*163 3 We are, therefore, of the opinion that the evidence in question was admissible, except so far as it proved to be hearsay, which was the case, in part at least, with respect to the testimony of the three witnesses referred to. The record, however, discloses that there was ample evidence, concerning which there is no objection, tending to establish that appellee was the person referred to in the article in question. We have heretofore pointed out in this opinion that appellant did not attempt to controvert this'issue, as a matter of proof, and we, therefore, cannot see how it can be said to have been prejudiced by the admission of hearsay testimony upon an issue uncontroverted as to evidence, and amply proven by other competent evidence.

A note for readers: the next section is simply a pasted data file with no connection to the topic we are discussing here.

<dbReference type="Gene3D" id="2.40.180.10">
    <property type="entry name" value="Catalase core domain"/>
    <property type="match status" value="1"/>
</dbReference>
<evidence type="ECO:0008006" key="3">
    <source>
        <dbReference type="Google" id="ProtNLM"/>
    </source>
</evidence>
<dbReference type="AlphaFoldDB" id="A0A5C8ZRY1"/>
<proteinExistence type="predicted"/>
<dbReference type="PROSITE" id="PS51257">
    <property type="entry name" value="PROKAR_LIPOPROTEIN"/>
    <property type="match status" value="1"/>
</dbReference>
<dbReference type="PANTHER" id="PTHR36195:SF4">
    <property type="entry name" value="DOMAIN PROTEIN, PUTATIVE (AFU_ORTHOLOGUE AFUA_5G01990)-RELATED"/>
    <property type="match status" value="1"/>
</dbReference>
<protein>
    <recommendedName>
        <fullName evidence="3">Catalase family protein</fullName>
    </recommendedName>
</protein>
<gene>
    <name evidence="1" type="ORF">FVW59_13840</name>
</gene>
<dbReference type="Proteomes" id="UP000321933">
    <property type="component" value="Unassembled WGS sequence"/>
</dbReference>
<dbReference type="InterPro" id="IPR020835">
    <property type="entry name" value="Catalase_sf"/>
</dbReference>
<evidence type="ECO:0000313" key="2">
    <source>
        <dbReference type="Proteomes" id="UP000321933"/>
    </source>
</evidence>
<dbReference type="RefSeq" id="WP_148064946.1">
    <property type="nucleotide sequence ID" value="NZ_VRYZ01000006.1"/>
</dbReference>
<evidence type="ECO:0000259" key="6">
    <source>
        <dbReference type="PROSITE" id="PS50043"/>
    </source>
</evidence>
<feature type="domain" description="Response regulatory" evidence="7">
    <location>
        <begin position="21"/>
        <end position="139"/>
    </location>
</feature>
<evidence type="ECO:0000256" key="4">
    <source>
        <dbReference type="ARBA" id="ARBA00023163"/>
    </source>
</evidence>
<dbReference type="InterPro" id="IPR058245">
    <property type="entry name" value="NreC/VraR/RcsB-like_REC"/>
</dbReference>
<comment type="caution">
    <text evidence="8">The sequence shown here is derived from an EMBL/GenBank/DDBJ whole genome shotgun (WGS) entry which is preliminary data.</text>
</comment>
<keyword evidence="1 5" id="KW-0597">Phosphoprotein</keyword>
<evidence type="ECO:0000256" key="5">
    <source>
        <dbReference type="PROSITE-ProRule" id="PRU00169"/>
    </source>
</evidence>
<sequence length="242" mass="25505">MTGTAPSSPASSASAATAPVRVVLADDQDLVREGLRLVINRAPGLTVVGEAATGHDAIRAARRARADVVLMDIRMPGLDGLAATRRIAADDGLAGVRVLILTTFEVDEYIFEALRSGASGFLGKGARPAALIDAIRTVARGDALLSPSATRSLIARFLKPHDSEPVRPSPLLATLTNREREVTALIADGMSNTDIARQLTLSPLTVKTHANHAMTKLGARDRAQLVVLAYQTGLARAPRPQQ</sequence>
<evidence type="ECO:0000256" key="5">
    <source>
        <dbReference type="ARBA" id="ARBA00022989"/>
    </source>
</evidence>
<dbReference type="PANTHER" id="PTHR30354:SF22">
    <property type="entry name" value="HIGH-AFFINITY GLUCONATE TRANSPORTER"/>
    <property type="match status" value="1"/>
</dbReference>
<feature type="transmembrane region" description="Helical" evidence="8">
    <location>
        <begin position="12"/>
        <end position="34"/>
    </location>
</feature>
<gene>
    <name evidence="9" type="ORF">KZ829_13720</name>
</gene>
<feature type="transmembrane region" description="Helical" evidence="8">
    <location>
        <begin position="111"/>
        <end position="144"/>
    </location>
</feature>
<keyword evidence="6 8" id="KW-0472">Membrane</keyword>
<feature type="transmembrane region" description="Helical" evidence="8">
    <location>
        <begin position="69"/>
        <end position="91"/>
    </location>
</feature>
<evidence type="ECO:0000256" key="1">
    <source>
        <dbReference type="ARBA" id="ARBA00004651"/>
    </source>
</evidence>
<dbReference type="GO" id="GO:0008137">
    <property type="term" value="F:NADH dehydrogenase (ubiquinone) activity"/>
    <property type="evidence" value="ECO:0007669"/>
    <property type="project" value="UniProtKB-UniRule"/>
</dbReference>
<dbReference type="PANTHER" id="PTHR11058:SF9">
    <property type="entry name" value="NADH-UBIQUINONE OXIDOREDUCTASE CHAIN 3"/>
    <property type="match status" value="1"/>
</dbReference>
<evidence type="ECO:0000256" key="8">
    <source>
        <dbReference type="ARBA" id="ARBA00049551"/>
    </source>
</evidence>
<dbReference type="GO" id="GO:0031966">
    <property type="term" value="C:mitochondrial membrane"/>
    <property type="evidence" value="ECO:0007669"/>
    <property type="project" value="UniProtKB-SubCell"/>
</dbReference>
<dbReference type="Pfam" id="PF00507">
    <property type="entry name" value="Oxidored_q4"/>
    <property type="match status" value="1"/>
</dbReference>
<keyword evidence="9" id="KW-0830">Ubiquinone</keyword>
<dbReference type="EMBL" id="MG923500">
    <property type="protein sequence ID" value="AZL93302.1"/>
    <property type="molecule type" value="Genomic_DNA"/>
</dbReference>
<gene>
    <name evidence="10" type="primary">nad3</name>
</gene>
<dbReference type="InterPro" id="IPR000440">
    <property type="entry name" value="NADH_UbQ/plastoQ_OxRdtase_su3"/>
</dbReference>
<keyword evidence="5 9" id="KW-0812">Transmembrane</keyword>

The incompetent evidence complained of cannot be said to be of such a character as to affect the substantial rights of tire defendant or to go to the merits of the cause. The visit of the wife to California and subsequent return of the child was proven by other competent evidence, and, in fact, was not disputed by any testimony of the defense.
In this connection the rule has been declared to be that:
“Where there is no conflict of evidence, or where the conflict is so slight as to be undeserving of 'serious consideration, then there is no reason why the appellate tribunal may not say from an examination of the record that no harm was done by the wrong ruling letting in the incompetent evidence or keeping out the competent.” Elliott’s Appellate Procedure, See. 670.